The poses a lot of challenges to Nigeria. Starters for instance, whether we like it or not, some of the violent conflicts in some sections of the country are actually caused or worsened by climate change. For instance, climate change-induced desertification is driving Fulani cattle herders further down the southern trail where the grasses are still lush, and then spurring more conflicts between them and the host communities.
Ironically, unlike other developing nations where climate change is mainstreamed into development strategies at all levels, our government refuses to come to grips with the threat. There is low level of awareness about climate change in Nigeria and the way it is presented to the public. There is also no robust policy framework or institutional structure to face the global menace head-on.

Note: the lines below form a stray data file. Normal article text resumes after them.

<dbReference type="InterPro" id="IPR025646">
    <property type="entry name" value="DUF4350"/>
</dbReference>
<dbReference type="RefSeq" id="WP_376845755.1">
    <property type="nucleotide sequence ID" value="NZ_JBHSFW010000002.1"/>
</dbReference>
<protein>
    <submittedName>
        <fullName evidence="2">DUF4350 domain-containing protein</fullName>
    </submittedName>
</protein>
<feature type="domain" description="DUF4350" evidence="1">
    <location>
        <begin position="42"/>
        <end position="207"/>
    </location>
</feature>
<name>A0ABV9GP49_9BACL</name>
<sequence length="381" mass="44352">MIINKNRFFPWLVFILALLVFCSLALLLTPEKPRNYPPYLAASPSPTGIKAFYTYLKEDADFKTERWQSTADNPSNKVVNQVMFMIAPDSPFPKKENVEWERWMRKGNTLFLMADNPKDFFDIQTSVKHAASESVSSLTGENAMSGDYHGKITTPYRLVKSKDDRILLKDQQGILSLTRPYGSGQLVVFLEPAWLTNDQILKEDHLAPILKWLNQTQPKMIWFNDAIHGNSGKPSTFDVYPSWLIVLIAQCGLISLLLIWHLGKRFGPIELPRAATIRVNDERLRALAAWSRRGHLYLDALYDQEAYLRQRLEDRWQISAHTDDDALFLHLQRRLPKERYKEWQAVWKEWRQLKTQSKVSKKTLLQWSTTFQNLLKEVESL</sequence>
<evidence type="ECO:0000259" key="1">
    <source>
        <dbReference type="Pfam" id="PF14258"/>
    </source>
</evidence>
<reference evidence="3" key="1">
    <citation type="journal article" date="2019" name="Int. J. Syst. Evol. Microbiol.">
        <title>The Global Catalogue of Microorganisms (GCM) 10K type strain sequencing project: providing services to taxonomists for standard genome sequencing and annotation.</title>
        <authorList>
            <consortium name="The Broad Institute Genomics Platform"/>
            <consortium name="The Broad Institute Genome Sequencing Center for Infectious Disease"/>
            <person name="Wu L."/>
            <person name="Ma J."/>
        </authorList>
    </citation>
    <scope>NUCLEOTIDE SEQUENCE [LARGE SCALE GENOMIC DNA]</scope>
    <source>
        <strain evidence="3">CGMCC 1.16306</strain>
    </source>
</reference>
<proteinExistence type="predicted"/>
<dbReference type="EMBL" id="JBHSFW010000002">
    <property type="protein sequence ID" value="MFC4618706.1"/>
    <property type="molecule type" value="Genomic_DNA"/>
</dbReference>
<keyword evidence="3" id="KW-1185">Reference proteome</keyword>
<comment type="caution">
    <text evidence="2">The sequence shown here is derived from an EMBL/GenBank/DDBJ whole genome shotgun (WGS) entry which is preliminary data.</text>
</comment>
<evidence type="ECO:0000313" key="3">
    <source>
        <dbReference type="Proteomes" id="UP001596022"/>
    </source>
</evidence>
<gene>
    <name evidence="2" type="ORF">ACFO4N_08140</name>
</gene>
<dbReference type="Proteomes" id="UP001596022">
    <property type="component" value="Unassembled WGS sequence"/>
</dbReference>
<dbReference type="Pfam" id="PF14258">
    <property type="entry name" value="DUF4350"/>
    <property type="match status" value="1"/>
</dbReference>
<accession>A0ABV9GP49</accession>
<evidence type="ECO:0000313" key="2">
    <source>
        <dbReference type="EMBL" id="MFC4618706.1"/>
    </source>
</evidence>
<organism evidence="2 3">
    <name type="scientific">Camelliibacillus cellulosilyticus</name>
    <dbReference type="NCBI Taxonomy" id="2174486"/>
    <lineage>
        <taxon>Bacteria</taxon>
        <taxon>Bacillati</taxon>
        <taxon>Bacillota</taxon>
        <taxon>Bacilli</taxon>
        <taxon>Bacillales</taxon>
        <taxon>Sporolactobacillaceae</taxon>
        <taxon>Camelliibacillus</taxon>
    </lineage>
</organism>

The Climate Change Commission Bill that has been passed by the National Assembly since 2010 still lies on President Goodluck Jonathan’s desk, gathering dust and waiting for his signature, four years after his Transformation Agenda notwithstanding.
The nation’s focal point in the fight against climate change has no bite because it is not empowered, which makes it an ineffective fulcrum that lacks capacity to drive the other climate-allied ministries of agriculture, transportation, aviation, and water resources. Recently, the Chairman, House of Representatives Committee on  Climate Change, EziucheUbani, revealed that “in its budget last year, the Department of Climate Change in the Ministry of Environment had a budget that was under N500m, and the whole country was to be managed climate challenge-wise from the microscopic budget.” So, considering that we have also not summoned the courage to stop gas flaring, a major culprit in global warming, one wonders whether the alarm bell just sounded by the IPCC is strident enough to wake us all from a deep “climate slumber.’’